Teenagers love being on social media. They use their phones and Facebook to contact their friends; they take pictures and send them via Instagram or SnapChat; they figure out what to buy by taking photos and sending to their friends. Unfortunately, they also are easily lured through social media by sexual predators, child trafficking rings and thieves.
In this video, Coby Persin conducted an experiment to see how easily he could convince teen-age girls to come meet him when all they did was speak to him in chat rooms on social networking sites.
He talked with the parents before conducting this experiment. The parents were willing to participate in the video. First, he created a fake profile. Second, he contacted the three girls and chatted with them for a few days. Third, he suggested they meet in a place offline. The first girl wanted to meet in a park and said she had to wait until her father was asleep before she could leave. She thought Coby was 15. The second girl invited the person she thought was another teen-ager over her house while her father was gone. The third one was willing to get inside a van driven the by stranger. Her parents pretended to be criminals that wanted to attack her and capture her. She was terrified. In every case, the parents thought they had discussed the issue with their daughters before this experiment. They all were generally surprised on the actions of their children.
According to the Federal Bureau of Investigations, these social networking sites are dangerous for teens, and the practice is common. Even with media attention on the dangers of social networking, the FBI receives hundreds of complaints per year about children who have been victims of criminal incidents on social networks. These incidents include but are not limited to:
- Adults posing as children who are about the same age as the victim who later travel to abuse the child; and
- Adults posing as children who convince the child to expose themselves and/or perform sexual acts over webcam and later extort the child to perform additional acts.
According to an Internet safety pamphlet recently published by NCMEC, a survey of 12- to 17-year-olds revealed that 38 percent had posted self-created content, such as photos, videos, artwork or stories. Another survey of 10- to 17-year-olds revealed 46 percent admit to having given out their personal information to someone they did not know. The likelihood that kids will give out personal information over the Internet increases with age, with 56 percent of 16- to 17-year-olds most likely sharing personal information.
Because of the social aspect of these sites, they often ask users to post a profile. The profiles contain information, such as their age, gender, hobbies and interests. While these profiles help kids connect and share common interests, individuals who want to victimize kids can use those online profiles to search for potential victims. Kids sometimes compete to see who has the greatest number of contacts and will add new people to their lists even if they do not know them in real life.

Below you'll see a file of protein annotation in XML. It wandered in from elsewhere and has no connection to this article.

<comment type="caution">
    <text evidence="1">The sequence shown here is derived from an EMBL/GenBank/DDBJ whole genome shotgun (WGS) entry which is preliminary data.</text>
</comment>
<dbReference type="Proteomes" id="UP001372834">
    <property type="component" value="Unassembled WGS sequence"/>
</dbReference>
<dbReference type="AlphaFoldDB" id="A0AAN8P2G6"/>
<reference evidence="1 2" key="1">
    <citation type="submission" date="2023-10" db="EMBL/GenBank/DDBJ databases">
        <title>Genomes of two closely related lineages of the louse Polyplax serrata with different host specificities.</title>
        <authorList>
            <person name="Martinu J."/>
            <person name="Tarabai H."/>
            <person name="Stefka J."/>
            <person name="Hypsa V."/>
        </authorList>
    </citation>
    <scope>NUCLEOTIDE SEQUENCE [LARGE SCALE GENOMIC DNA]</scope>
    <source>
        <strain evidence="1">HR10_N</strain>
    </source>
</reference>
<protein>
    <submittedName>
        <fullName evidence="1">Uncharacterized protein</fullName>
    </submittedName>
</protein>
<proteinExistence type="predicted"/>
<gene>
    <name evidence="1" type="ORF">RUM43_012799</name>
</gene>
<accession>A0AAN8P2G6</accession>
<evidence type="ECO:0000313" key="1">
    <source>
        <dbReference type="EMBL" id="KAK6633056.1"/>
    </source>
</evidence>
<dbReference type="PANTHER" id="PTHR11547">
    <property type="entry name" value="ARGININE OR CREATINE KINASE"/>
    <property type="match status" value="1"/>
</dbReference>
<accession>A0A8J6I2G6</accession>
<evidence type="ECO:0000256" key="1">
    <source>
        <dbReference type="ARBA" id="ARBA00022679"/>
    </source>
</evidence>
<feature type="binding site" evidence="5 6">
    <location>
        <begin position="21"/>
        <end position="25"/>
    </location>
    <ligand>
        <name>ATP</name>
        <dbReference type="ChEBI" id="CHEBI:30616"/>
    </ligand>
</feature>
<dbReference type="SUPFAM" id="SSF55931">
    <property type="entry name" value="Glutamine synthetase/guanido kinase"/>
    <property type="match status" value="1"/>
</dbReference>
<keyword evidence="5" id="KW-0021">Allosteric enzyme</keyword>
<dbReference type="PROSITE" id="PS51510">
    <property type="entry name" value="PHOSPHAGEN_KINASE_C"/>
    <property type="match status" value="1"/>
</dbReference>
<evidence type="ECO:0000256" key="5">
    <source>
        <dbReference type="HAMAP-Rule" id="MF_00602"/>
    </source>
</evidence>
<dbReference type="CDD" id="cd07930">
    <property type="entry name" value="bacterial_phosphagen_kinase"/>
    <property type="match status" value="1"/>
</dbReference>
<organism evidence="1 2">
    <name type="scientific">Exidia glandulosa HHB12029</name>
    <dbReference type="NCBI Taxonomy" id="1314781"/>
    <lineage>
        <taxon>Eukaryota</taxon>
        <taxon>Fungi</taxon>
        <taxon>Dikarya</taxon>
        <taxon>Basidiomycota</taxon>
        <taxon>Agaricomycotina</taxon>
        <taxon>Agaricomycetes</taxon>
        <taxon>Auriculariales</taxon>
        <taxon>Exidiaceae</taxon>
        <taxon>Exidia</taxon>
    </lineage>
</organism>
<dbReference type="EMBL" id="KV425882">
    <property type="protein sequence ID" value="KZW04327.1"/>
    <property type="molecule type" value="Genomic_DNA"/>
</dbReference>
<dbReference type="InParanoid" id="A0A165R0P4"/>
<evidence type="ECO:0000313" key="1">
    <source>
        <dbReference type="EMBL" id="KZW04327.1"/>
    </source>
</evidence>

What Can Parents Do?
Discuss these ideas with your children:
- Only “friend” and connect to people online that you know personally and delete those you do not know personally;
- Set social media security settings so that only confirmed friends and connections can see what you are posting;
- Never take a picture of yourself or write anything by text, e-mail, or social media that you would not want everyone in the world to see;
- Immediately delete and never forward a picture of anyone doing something sexual;
- Choose screen names and usernames that are appropriate;
- Never post publicly or give anyone your phone number, e-mail address, or home address unless you know them personally;
- Be aware that anyone you meet online may not be who they say they are; and
- Immediately tell a parent or trusted adult if you find yourself in an uncomfortable situation online, even if you are afraid that things have already gone too far.
- Make sure your children don’t say they are older than they are just to get a Facebook page. Although Facebook has a rule that only those who are 13 and older can have accounts, the children get around that by making themselves older and Facebook never checks even when parents complain.
Find other tips for how to talk to kids about online predators, limits for what to reveal online, cyberbullying, and other Internet safety topics here:
- Interactive age-appropriate Internet safety games and tips for 3rd-8th graders, created by the FBI;
- Video workshop by the National Center for Missing and Exploited Children; and
- Short videos about cyberbullying, created by middle and high school students.
- Share Coby’s video with other parents https://www.youtube.com/watch?v=c4sHoDW8QU4
- Get software designed to monitor what your children are doing on their phones and on social media.
- Block certain sites that could be the most problematic.
Featured photo credit: How Girls Easily Trust Strangers On Social Media via google.com